These studies shall be grouped in the following manner: Chair A, drawing, 3 courses. Chair B, stereotomy, 3 courses. Chair C, topography and surveying, 2 courses; geology and geodesy, 1 course. Chair D, metallurgy, 1 course; civil constructions, 1 course; strength of materials, graphic statistics, 1 course. Chair E, hydromechanics, 1 course; machinery, 1 course. Chair F, road engineering, streets and common roads, 1 course; bridges, 1 course; railroads, 1 course. Chair G, architecture, 1 course; history of architecture, 1 course; contracts, etc., 1 course. Chair H, special instruction in electricity, 3 courses.
The school shall have attached to it a mechanical laboratory, a shop, and an electrical laboratory and workshop. Each laboratory shall have a chief with the necessary assistants.
The instruction shall be eminently practical. Students shall be obliged to visit workshops, public works, and constructions.
REPORT OF MILITARY GOVERNOR OF CUBA.
Examinations of a practical and descriptive character shall be held at the end of each course. Students shall exhibit the work they may have completed, certified to by the professor.
The faculty shall admit to the examination for the degree of civil engineer any students who may have pursued and been found duly qualified in all of the courses of the school of engineers, excepting those of architecture and special instruction in electricity, and who have pursued and been found duly qualified in the following studies: Mechanical and free-hand drawing, mathematical analysis in all its extension, geometry and trigonometry, astronomy, mechanics, physics, chemistry, mineralogy.
The exercise shall consist of the presentation of a project for a construction in any of the branches of study, including the necessary illustrative designs, plans, and models, and an estimate for the work.
The rector shall, upon the recommendation of the faculty, grant the title of civil engineer to the students who have passed these examinations.
The faculty shall admit to the examination for the degree of electrical engineer any students who may have studied and been found duly qualified in the following studies: Mathematical analysis, geometry and trigonometry, mechanical drawing applied to machinery, mechanics, physics, chemistry, metallurgy, strength of materials, machinery, special course in electricity.
The exercise shall consist of the presentation of a study of an electrical machine, plant, system, or process, with the designs, models, and necessary calculations.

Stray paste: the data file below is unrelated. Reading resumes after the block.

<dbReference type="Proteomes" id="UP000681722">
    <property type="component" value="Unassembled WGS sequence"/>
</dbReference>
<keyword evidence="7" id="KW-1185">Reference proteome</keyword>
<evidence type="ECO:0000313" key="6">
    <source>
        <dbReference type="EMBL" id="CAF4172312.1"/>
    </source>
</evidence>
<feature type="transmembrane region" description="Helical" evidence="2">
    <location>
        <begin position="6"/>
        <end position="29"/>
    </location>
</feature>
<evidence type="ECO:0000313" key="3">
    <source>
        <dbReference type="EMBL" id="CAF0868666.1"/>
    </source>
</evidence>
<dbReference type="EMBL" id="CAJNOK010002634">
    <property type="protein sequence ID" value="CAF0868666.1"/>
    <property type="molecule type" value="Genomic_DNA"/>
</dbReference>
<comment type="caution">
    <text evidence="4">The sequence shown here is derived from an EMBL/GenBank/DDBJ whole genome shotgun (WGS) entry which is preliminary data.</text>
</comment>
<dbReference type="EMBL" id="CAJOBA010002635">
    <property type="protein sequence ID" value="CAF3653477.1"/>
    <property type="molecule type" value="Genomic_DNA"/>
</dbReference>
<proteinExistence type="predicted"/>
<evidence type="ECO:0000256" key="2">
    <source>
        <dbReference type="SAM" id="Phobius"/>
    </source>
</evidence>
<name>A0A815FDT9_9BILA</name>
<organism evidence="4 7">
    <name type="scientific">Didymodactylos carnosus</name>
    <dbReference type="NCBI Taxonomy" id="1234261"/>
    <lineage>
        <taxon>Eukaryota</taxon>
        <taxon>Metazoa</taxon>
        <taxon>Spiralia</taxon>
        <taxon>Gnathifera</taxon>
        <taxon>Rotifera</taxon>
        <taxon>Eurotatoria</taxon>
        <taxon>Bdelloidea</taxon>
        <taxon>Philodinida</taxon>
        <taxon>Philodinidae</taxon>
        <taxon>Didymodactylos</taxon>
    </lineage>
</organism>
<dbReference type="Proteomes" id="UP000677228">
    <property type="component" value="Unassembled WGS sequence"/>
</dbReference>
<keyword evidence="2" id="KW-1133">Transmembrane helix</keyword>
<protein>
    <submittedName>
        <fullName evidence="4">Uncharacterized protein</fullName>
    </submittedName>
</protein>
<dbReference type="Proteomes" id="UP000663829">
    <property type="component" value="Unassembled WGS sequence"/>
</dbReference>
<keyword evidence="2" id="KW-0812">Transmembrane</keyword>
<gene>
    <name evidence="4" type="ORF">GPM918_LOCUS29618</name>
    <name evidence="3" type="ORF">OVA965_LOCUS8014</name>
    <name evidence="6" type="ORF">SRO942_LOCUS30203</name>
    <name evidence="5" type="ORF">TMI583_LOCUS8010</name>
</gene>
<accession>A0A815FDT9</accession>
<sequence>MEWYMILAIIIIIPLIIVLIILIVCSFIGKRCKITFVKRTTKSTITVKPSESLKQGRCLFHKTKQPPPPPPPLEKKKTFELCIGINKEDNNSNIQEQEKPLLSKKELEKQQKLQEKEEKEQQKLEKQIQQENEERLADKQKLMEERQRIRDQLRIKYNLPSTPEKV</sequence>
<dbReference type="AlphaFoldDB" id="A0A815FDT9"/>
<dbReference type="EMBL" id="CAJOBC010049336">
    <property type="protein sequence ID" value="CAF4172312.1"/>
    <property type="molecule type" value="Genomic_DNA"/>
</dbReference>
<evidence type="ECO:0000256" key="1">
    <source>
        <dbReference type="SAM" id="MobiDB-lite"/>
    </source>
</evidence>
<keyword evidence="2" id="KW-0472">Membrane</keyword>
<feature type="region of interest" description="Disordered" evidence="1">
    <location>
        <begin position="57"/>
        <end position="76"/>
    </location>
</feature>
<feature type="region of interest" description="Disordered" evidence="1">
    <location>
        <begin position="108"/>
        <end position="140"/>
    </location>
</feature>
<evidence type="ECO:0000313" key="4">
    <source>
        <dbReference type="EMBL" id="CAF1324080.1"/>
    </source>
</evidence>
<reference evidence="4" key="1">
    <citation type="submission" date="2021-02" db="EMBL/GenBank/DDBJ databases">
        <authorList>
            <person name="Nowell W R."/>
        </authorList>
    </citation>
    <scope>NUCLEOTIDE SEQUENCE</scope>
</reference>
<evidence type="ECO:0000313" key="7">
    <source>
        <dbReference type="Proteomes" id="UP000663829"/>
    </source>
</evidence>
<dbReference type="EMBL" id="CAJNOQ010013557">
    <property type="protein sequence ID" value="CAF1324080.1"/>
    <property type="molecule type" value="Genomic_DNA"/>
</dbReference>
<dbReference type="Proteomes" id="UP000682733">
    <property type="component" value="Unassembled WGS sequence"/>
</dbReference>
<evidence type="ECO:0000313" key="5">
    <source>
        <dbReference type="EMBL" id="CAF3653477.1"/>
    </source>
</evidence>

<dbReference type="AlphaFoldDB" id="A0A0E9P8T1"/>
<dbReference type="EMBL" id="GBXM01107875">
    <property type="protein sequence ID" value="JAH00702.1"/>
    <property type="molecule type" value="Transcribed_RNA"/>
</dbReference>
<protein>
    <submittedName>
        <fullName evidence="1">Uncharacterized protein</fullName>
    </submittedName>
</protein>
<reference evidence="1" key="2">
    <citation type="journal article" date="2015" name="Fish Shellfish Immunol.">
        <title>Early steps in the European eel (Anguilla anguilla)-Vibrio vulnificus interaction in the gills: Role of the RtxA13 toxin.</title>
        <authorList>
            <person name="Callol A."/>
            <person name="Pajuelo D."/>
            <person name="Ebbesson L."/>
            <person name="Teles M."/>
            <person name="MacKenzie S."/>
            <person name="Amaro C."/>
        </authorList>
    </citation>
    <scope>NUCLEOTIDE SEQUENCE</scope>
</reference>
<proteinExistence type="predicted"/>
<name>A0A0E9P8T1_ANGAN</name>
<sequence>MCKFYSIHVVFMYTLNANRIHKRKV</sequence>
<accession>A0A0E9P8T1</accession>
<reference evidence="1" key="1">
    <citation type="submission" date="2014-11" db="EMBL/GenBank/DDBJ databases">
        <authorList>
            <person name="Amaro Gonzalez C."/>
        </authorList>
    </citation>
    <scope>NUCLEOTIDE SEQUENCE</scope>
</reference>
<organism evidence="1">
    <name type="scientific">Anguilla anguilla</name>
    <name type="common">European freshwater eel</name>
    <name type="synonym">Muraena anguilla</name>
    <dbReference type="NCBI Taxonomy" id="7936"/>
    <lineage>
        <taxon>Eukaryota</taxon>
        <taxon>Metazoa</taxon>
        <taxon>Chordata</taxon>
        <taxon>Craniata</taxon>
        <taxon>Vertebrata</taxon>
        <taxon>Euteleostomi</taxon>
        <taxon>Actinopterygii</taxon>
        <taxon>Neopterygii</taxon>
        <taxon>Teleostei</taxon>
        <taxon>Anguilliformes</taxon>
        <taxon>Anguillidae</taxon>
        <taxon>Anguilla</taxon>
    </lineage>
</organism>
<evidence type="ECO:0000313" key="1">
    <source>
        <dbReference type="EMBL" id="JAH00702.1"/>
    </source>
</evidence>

The rector shall, upon the recommendation of the faculty, grant the title of electrical engineer to the students who have passed this examination.
The faculty shall admit to examination for the degree of architect any students who may have satisfactorily passed the following studies: Mechanical and free-hand drawing; mathematical analysis; geometry and trigonometry; mechanics; physics; chemistry, mineralogy; topographic, structural, and architectural drawing; stere otomy; strength of materials; graphic statistics; civil constructions; machinery, architecture; history of architecture; contracts; hygiene.
The exercises shall consist in the presentation of a plan for the construction of a public or private building, with the necessary illustrative designs, plans, and models, and its estimate.
The rector shall, upon recommendation of the faculty, grant the title of architect to the students who pass said exercises satisfactorily.
The faculty shall regulate the studies for builders, and shall grant said title to students who, after having followed the courses pertaining thereto, shall pass the examination required by the faculty.
Matriculation for said studies shall take place at the office of the faculty, and the latter shall also collect the examination fees.
SCHOOL OF AGRICULTURE.
The studies followed in this school are industrial chemistry and industrial analysis; manufacture of sugar; agriculture; zootechny. These studies shall be grouped as follows: Chair A, industrial chemistry with analysis, one course; manufacture of sugar, one course., Chair B, agriculture, two courses; zootechny, one course.
The school shall have a piece of ground for agricultural experiments, which shall be in charge of the professor of Chair B, with the necessary assistants.
Examinations of a practical and experimental character shall be held at the end of each course, Students shall present certificates of work done by them.